Singapore’s public sector organisations are rated more favourably by professionals, managers, executives, and technicians (PMETs) than non-PMET workers, according to market research firm Blackbox Research’s annual Public Sector Experience Index (PSXI) for 2020.
The index, released on Wednesday (17 Feb), found that PMETs tend to favour digital interactions with the public sector and subsequently find the experience satisfactory, while non-PMETs rely on less satisfying in-person interactions.
A generational digital divide also persists in Singapore, as young respondents rate public sector agencies more favourably compared to seniors, according to Blackbox Research.
This is despite the elderly in Singapore being as informed and as connected as they have ever been.
“As savvy and connected as older generations may be today, they are still struggling to keep up with the rapid pace of digital progress,” said Saurabh Sardana, Chief Operating Officer of Blackbox Research.
“The PSXI shows this is especially true when it comes to accessing services online, a routine activity that younger Singaporeans take for granted but remains a major challenge for older users.
“While several agencies are addressing this head-on with various digital education initiatives, more can be done to bridge this divide so that no one is left behind,” he added.
The annual PSXI is an all-round composite index that measures where 30 public sector organisations — Ministries, Statutory Boards, and other agencies — stand in terms of their digitalisation journeys.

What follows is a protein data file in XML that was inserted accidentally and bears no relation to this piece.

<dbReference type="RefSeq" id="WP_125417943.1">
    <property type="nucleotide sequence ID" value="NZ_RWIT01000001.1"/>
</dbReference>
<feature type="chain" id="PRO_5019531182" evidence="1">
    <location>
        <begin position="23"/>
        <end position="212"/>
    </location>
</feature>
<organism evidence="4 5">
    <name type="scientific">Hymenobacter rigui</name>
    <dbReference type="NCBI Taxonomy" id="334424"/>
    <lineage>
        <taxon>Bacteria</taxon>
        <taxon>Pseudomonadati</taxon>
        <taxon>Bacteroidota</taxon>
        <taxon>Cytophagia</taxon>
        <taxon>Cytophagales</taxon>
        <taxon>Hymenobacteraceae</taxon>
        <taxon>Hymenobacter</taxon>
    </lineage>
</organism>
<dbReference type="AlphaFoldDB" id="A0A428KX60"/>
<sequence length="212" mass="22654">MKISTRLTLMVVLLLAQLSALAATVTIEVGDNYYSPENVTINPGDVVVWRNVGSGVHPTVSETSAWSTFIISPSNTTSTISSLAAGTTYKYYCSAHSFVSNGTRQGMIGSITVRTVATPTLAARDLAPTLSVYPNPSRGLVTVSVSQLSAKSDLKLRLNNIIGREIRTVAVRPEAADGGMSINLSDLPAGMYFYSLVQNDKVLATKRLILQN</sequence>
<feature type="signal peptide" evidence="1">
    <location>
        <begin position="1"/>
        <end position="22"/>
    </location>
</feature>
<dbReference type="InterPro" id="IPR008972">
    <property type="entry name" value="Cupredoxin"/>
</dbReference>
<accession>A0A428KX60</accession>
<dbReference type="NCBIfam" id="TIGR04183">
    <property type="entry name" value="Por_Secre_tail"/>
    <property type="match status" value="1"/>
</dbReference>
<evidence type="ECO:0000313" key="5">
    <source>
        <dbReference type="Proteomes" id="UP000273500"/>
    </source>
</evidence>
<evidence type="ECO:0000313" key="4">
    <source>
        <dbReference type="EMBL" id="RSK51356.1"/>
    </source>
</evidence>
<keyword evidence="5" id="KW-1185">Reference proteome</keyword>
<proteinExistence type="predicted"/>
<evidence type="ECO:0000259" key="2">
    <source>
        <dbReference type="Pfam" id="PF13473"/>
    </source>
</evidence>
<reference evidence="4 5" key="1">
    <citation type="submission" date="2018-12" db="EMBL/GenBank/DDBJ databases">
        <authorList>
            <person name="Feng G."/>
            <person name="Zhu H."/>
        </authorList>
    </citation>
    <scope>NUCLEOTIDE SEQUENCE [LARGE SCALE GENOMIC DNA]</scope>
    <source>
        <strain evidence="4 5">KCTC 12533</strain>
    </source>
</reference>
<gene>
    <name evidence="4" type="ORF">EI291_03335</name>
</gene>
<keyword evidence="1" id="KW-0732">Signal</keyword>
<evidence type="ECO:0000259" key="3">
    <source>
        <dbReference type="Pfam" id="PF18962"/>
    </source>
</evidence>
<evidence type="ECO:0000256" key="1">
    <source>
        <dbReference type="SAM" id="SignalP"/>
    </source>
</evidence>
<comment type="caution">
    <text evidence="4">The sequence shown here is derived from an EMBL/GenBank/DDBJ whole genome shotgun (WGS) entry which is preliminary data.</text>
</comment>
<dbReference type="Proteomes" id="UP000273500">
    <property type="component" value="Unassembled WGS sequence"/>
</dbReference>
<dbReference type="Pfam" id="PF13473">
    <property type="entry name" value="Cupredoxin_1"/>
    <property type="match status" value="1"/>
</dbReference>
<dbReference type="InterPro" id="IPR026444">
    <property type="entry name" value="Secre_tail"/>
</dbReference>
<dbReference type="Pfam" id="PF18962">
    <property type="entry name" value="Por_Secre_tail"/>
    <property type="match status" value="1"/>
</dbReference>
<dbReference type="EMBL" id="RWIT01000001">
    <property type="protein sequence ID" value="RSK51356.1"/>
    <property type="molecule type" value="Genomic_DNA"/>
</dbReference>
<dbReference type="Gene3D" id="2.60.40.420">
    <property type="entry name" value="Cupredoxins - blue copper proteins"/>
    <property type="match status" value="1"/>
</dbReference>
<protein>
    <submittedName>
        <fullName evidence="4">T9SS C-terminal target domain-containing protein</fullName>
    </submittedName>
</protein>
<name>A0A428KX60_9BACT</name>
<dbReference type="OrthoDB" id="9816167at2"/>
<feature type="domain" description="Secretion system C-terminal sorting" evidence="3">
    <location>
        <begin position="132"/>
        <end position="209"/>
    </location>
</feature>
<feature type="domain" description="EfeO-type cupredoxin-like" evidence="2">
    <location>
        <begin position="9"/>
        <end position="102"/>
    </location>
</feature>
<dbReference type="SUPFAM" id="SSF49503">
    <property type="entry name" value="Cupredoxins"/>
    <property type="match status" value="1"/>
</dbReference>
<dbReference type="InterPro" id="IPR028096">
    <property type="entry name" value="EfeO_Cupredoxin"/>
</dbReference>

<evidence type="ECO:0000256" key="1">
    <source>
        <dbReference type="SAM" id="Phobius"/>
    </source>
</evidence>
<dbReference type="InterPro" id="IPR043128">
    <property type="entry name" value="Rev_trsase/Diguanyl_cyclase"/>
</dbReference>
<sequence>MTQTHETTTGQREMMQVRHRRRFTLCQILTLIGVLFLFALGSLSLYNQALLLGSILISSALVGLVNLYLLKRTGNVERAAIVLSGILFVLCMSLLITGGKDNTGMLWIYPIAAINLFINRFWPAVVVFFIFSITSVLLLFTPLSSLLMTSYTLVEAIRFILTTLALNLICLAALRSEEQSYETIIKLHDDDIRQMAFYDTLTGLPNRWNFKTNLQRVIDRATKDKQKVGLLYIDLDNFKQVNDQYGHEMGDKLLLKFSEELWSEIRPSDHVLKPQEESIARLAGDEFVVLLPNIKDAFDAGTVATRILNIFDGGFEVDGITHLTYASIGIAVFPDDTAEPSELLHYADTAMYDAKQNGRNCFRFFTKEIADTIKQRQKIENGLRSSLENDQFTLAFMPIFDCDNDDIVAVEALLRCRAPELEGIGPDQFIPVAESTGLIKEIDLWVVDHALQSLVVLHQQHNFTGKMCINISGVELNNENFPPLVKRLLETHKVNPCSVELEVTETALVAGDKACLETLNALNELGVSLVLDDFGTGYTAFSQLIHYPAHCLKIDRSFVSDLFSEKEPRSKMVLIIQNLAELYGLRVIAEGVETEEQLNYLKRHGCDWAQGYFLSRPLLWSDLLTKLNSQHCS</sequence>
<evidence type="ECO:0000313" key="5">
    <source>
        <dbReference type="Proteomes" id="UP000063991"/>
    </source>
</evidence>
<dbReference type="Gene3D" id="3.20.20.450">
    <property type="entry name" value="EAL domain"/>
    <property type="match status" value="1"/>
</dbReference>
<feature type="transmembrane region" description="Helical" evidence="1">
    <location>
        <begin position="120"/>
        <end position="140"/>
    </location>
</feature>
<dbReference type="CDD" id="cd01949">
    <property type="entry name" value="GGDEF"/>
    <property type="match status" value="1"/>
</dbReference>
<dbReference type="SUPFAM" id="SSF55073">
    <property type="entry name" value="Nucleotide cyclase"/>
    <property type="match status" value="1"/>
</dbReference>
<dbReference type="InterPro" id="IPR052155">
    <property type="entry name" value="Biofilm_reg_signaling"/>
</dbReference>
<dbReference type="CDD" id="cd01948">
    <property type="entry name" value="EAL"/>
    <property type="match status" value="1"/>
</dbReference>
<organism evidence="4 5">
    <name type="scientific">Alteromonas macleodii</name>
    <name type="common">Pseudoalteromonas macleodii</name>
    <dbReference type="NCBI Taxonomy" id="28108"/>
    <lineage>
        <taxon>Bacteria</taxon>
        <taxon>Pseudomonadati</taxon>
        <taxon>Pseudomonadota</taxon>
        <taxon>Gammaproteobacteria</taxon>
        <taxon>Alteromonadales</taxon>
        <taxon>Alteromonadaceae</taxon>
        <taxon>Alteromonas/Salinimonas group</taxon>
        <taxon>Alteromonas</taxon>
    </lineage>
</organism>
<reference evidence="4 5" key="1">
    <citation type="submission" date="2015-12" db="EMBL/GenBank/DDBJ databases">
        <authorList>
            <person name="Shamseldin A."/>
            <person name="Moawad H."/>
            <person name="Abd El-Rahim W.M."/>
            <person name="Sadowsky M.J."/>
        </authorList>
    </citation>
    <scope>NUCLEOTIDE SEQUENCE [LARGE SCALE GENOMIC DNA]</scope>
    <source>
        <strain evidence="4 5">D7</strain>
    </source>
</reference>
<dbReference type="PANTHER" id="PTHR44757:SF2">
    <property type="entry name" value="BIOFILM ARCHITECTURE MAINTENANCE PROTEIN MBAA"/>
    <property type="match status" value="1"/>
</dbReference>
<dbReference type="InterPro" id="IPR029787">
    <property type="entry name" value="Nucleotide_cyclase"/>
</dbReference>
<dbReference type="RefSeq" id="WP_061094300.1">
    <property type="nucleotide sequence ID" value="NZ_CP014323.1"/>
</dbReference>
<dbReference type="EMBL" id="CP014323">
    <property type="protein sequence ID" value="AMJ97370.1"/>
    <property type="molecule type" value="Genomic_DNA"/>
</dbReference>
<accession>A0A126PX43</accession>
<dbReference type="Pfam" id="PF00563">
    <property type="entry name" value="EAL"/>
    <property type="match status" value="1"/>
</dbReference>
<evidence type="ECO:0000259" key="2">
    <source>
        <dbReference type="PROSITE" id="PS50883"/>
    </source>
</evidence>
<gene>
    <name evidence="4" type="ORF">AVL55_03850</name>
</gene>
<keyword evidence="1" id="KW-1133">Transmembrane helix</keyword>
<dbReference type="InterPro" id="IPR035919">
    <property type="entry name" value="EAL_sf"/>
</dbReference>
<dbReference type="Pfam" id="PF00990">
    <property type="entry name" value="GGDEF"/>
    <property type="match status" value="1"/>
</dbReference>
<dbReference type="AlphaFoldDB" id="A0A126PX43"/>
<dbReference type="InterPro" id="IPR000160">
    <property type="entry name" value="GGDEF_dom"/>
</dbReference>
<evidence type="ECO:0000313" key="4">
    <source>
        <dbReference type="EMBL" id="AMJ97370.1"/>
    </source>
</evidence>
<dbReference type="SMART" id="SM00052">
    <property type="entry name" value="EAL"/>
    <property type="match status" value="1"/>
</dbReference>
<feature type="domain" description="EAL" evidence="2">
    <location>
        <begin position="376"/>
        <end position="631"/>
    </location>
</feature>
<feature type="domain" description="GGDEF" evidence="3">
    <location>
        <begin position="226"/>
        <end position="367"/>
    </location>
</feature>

Covering 2,000 statistically representative Singaporeans and Permanent Residents (PRs), the PSXI aimed to track public sector organisations’ digitalisation journeys, benchmarking their progress over time and across three key indicators: Impressions, sentiments, and interactions.
Blackbox observed that overall, Singapore is on the right track with programmes such as Seniors Go Digital, which has benefitted more than 16,000 senior citizens since it was launched in May last year.
The market research firm said that Singapore is on the right digitalisation trajectory, with an overall score of 46.7 last year — an 8.8 point increase from the previous year.
The PSXI data revealed a marked increase over just 12 months, with the overall score jumping from 37.9 in 2019 to 46.7 last year.
The Health Promotion Board (70.2), the National Parks Board (68.5), and the Central Provident Fund (59.7), National Library Board (59.4), and the Ministry of Health (57.8) are some of the public sector organisations that are further along in their digitalisation journey.
“This remarkable rise shows that public sector organisations are on the right trajectory, charting a course that has led a number of multinational corporations to favour Singapore as a technology-driven gateway to the ASEAN region,” said the research agency.
It also found that young respondents, aged between 15 to 34, rate public sector agencies most favourably with scores ranging between 29.9 and 74.4.
On the other hand, the scores related to senior respondents — aged 50 and above — start at 19.9 for some agencies.
Blackbox Research stated that Singaporeans are mostly aligned in the way they hold public sector organisations in high regard.
However, they remain divided when it comes to assessing whether their specific needs and expectations are being met.
“Across the board, public sector organisations have a great reputation in Singapore, but in many cases, there is a real disconnect between the regard in which they are held and citizens’ perceptions of the services they receive,” according to Blackbox Research.
Notwithstanding the above, Mr Sardana stressed that the PSXI is not designed to measure performance but to track digitalisation journeys.
He said the scores should be read with certain external factors in mind, such as the nature of the services rendered by an agency, the wide range of populations it serves are likely to have a significant bearing on the scores, regardless of how digitally enabled an agency may be.